There’s no sphere of television more depressingly homogenous than sports broadcasting, not only in demographics, but also in formatting. Ninety percent of the content on channels like ESPN involves ex-athletes and talk-radio hosts batting around scripted talking points, and the lack of new voices is one reason there’s so little real discourse about controversial issues in sports. But since it debuted in March, Fox Sports 1’s Garbage Time With Katie Nolan has broken that pattern. Nolan’s freewheeling talk show, airing every Wednesday at midnight, stands out as much for its humor as it does for its willingness to tackle tough topics such as domestic violence and mental illness.
The 28-year-old Nolan is still in the “up-and-coming” bracket: Fox Sports 1 remains a junior competitor to the ESPN behemoth and Garbage Time is nestled deep in its schedule. After starting a sports blog while bartending in Boston, Nolan began hosting and producing shows on YouTube for Fox Sports. She graduated to “digital correspondent” for the network in 2013 before getting her own show this year. Garbage Time is a distillation of Nolan’s witty, sometimes sarcastic, always hyper-knowledgeable sportscaster persona: a kinetic mix of commentary, scripted comedy, and interviews peppered by off-screen laughs and jeers from her production crew. In the way it seamlessly and energetically switches from funny to serious, it feels more like E!’s long-running hit The Soup crossed with The Daily Show than typical sports commentary.
Mostly, Garbage Time has a looser feel, and is happy to indulge silly comedy bits as often as in-depth reporting. Its time slot works as a fun perch from which to razz the rest of sports media. After Bill Simmons’s much publicized departure from ESPN, Nolan had him briefly “take over” her show for a hastily staged bit that was as funny as it was amateurish. (Simmons has long touted Nolan as a rising star in sports media and reportedly tried to poach her for ESPN while he was there.) When Deadspin’s Greg Howard published a searing take-down of Jason Whitlock’s disastrous tenure at the ESPN site The Undefeated, Nolan had the writer on to talk about his reporting process, something that couldn’t have happened on ESPN (Fox Sports 1 now, ironically, employs Whitlock and Colin Cowherd, another ESPN cast-off Nolan has been happy to mock).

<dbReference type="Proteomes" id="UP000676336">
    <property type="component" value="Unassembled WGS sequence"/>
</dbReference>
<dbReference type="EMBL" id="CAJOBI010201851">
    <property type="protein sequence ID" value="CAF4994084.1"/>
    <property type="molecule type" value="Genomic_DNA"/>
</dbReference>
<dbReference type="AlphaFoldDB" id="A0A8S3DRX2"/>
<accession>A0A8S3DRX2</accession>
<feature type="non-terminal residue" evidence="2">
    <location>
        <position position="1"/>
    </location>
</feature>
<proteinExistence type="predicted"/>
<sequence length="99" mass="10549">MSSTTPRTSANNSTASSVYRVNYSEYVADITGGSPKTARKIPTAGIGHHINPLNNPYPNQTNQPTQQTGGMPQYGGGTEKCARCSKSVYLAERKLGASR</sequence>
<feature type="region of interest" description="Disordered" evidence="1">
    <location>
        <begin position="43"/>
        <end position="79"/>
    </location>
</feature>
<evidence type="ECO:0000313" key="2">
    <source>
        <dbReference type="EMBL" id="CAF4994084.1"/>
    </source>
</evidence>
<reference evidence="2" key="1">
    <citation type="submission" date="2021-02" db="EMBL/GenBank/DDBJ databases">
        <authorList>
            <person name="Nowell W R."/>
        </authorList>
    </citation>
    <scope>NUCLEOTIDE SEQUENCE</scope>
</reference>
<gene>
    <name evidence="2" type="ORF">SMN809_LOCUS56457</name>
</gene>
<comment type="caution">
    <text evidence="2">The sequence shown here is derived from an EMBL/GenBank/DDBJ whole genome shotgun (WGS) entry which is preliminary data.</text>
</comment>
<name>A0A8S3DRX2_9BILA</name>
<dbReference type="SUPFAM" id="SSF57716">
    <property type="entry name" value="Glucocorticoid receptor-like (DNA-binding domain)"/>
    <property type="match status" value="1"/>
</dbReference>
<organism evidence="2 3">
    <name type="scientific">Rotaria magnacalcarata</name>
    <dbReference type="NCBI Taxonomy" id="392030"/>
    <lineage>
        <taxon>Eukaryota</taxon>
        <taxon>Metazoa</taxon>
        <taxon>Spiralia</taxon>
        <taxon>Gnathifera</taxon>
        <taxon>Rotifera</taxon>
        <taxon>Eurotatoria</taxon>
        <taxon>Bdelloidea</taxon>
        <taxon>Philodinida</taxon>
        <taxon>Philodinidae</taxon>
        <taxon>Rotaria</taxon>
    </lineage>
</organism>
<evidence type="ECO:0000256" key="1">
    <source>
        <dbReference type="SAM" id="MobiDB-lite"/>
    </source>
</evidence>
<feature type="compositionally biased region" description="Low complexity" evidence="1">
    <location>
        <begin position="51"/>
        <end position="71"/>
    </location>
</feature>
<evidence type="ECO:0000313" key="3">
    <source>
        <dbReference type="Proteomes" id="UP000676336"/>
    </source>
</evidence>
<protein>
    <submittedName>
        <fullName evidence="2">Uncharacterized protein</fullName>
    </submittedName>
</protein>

For now, Garbage Time is a lovable underdog, and Nolan is the ideal host, but she’s definitely on the rise: She just launched a popular new podcast and currently boasts 158,000 followers on Twitter. Sports broadcasting often softens the edge of its renegades, especially those climbing into higher positions—Simmons, for example, never seemed comfortable hosting NBA broadcasts for ESPN, and remains at his best when hosting a podcast. Nolan may have to strike a tougher balance in the future, but for now Garbage Time should be celebrated as the much needed rebel in the otherwise uniform world of sports TV.
Read more at The Atlantic where this story was originally published
Peter King: ‘Tom Brady Needs To Study Cris Collinsworth’
“He’ll know that to be good, he has to get out of his comfort zone of all niceties and tell it like it is.”
Peter King dedicated a not-insignificant portion of his “Football Morning in America” column this week to advice for Tom Brady. FOX announced last week that the Buccaneers’ quarterback will become the network’s lead NFL analyst upon his retirement.
Brady’s decision and his reported salary have been the source of much speculation and prediction amongst his soon-to-be colleagues.
King is optimistic that Tom Brady will be entertaining and informative when he makes his FOX debut. He did offer the GOAT a little bit of advice about what he should be doing in the months leading up to calling it quits on his playing days and starting his new career.